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written "under the impression of a kind of religious dread, produced in his mind by the contemplation of so irresistible a revolution." He evidently looks with intense anxiety at every institution whose structure may assist those who shall be called to the duty, in their labour of remodeling and reconstructing the falling fabrics of the past. He places himself on an eminence from which he surveys the history of Europe, as he would the course of a river upon whose surface are borne along the ruins of those mounds with which, from age to age, men have attempted to stem or divert its progress the débris of castles, the fragments of arms; stakes, chains and fagots-the mummery of the herald, and the mystery of the priest-the ensigns of war, the lore of diplomacy, the courtier's staff, and the harlot's trumpery-all vestiges of ill-spent labour for an impracticable end. As the flood has swept these down, so he feels that it will surely carry after them tithe and title, and the antiquated rights of primogeniture and, privilege, now the sole barriers that obstruct its course.

"The Christian nations of our age seem to me to present a most alarming spectacle; the impulse which is bearing them along, is so strong that it cannot be stopped-but it is not yet so rapid, that it cannot be guided; their fate is in their hands; yet a little while, and it may be so no longer.

"The first duty which is at this time imposed upon those who direct our affairs, is to educate the democracy; to warm its faith, if that be possible; to purify its morals; to direct its energies; to substitute a knowledge of business for its inexperience, and an acquaintance with its true interests for its blind propensities; to adapt its government to time and place, and to modify it in compliance with the occurrences and the actors of the age. A new science of politics is indispensable to a new world."

"I confess, that in America, I saw more than America; I sought the image of democracy itself-with its inclinations, its character, its prejudices, and its passions-in order to learn what we have to fear or hope from its progress."

We have long believed the true ground on which the reformers of Europe should place their argument, to be that of necessity-fate. It has appeared to us, that no noble lord, whatever may be the colour of his ribbon, the extent of his preserves, or the intensity of his conservatism, can fail to perceive that, though he may vote as his Toryism dictates, and die in his bed, there is a strong likelihood that his son will have no bed to die on, unless he takes timely counsel of prudence. We would cease to appeal to his reason, save only to that part of it which is appropriated to the consideration of his interest, simply because every other department is preoccupied. We would not talk of the peace of his country, of the rights of the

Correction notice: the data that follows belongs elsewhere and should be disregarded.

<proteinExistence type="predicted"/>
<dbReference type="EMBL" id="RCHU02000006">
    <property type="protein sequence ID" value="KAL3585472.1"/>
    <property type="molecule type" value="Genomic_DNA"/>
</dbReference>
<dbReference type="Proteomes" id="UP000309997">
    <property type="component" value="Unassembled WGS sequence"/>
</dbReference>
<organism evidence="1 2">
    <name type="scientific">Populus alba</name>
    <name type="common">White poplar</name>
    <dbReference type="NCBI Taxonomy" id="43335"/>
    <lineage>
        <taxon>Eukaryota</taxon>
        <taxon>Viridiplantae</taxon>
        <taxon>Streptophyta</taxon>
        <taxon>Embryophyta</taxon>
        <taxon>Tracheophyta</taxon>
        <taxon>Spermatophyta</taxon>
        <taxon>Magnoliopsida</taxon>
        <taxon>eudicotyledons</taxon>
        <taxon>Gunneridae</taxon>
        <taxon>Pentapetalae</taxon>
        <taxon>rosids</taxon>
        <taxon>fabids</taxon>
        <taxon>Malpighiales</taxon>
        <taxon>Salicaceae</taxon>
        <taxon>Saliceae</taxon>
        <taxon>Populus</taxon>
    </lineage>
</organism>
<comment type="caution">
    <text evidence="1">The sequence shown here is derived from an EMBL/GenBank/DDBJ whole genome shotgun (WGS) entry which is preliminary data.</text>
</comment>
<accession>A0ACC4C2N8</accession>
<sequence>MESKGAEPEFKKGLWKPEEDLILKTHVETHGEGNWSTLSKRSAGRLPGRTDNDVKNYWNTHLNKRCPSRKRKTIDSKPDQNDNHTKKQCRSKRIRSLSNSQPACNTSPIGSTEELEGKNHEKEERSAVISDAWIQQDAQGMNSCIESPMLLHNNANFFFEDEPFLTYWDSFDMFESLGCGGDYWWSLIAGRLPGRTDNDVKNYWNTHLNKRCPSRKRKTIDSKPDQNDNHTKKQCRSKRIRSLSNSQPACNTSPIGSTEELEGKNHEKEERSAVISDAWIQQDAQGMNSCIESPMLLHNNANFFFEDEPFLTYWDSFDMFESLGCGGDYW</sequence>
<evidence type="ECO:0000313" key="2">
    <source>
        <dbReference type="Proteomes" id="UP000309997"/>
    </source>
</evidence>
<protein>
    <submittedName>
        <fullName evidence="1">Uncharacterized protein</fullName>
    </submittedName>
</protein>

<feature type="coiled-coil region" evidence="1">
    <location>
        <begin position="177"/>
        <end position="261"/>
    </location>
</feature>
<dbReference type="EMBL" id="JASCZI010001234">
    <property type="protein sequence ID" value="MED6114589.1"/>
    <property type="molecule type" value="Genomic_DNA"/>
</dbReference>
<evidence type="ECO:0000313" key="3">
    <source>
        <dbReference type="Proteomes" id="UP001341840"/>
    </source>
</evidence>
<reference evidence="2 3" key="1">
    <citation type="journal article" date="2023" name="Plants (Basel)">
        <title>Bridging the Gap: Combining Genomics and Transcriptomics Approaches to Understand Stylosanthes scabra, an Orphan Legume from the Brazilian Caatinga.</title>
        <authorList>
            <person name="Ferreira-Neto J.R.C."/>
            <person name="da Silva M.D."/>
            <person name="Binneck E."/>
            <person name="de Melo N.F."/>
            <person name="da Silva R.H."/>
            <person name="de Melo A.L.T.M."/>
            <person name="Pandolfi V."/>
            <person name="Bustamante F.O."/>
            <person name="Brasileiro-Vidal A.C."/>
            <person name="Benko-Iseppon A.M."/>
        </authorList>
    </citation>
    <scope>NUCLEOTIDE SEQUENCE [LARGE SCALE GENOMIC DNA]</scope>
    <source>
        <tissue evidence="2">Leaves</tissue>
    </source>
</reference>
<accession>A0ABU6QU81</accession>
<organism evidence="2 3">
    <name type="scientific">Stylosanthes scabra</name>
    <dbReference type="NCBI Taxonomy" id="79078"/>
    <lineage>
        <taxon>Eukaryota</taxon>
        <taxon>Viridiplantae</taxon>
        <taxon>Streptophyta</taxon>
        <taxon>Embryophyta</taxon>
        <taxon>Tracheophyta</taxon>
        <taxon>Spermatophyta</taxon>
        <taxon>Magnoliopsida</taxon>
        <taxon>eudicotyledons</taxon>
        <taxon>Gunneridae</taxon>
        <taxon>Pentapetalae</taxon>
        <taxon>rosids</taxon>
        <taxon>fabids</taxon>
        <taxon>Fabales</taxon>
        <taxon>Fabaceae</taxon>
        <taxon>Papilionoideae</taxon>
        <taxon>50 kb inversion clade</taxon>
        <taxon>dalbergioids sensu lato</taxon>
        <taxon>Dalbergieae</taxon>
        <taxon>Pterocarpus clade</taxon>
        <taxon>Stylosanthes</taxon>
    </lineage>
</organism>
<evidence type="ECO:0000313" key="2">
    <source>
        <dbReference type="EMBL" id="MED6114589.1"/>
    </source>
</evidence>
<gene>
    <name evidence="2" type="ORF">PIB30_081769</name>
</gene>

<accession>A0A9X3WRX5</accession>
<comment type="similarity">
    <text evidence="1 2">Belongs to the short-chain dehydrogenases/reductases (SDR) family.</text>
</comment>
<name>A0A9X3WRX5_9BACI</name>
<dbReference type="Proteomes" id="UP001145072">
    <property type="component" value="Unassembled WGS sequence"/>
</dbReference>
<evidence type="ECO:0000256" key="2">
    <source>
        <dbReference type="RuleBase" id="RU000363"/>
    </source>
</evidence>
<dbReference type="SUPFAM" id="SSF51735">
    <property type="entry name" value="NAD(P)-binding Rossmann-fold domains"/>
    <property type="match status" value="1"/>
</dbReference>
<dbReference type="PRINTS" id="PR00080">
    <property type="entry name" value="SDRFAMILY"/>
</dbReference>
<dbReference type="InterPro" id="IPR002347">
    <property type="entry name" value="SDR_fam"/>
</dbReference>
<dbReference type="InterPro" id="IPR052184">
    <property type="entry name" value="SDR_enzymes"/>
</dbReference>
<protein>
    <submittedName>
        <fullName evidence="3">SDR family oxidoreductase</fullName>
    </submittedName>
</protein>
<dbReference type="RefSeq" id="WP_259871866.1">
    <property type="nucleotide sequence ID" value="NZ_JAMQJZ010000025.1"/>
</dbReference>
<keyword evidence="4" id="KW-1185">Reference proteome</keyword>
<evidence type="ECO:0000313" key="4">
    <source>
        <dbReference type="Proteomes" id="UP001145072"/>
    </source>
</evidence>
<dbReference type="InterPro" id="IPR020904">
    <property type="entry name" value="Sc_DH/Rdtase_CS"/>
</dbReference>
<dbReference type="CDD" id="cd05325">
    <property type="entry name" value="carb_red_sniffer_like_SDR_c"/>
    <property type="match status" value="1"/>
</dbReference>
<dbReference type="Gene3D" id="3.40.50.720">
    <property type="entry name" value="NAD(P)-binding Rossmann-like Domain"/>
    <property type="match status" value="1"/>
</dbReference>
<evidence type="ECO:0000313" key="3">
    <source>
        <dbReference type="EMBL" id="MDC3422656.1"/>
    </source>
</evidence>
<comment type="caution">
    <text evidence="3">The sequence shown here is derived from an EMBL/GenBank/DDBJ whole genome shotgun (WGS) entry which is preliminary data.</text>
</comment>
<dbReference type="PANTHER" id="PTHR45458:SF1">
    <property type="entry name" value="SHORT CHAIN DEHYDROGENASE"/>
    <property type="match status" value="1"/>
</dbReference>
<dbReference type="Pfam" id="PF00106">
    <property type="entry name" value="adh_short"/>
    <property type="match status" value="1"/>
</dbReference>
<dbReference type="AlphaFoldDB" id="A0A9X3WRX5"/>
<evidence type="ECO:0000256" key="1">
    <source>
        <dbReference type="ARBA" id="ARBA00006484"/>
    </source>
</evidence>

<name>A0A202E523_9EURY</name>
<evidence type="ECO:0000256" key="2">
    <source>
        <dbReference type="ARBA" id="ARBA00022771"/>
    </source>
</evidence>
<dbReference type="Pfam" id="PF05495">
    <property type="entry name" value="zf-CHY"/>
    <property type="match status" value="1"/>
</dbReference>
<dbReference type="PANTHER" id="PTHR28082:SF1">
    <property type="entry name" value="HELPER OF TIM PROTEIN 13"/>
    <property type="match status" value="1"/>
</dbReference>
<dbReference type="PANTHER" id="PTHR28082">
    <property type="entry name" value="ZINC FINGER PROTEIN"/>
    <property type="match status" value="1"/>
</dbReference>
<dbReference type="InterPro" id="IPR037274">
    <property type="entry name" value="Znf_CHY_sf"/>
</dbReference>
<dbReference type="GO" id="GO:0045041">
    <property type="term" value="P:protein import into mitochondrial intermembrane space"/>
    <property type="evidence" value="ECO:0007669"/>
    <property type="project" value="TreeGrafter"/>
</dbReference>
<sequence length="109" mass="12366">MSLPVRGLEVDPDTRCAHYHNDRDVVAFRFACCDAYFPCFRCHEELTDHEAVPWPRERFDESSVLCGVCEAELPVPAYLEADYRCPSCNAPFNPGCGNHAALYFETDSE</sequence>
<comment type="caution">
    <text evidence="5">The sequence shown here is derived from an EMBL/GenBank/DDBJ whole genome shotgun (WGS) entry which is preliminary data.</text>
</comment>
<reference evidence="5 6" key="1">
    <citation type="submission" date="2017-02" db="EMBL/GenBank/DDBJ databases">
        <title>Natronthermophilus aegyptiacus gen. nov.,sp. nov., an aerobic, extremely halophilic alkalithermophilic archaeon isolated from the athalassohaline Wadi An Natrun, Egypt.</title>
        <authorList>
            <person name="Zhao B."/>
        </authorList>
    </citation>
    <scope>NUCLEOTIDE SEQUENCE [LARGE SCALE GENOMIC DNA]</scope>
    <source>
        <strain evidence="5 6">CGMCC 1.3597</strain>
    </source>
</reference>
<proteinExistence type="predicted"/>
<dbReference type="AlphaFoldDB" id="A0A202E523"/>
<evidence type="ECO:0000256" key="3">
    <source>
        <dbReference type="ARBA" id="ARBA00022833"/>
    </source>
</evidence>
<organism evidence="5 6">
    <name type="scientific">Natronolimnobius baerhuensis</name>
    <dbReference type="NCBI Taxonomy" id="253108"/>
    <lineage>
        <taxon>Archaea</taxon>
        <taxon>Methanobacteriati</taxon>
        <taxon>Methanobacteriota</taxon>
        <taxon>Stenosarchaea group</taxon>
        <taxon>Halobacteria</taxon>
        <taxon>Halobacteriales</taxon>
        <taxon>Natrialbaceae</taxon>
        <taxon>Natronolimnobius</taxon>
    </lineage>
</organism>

people, or the safety of the state; but we would tell his lordship that a power above him, the same power that disfranchised his noble ancestor's villeins, aliened half his hereditary shire, and married his daughter on the city side of Temple-bar, had other sacrifices to demand, until his political rights were reduced to the universal standard. That in the judgment of weak mortals it might be wrong, thus to obliterate his ancient privileges, (the monks, whose ruined abbey now appertains to his domain, thought so of theirs, at the destruction of the monasteries,) but that it is inevitable; not to be hastened by the wishes, or retarded by the remonstrances, of any man, or set of men-not even to be prevented by the extinction of his lordship's life, for the benefit of his order. That if the sacrifice of his George and his garter, and of the euphony of his graceful and dignified appellation, of the pomp and circumstance of hereditary office, and of the more substantial honour of hereditary legislation, was painful, still more painful, though still more certain in one event to be called for, would be the sacrifice of the broad lands and rich perquisites which gave those honours splendour. For our own part, we shall rue the day that sees a second torrent of maddened democracy burst over any country in Europe. The echoes of one Bacchanalian revel are yet in our ears. But that such a day is destined to arrive for more than one nation, is as sure as that kings and nobles will shut their eyes to the present and its incidents, and live out of their age, among Gothic relics and remembrances, studying Machiavelli, with the commentaries of Metternich.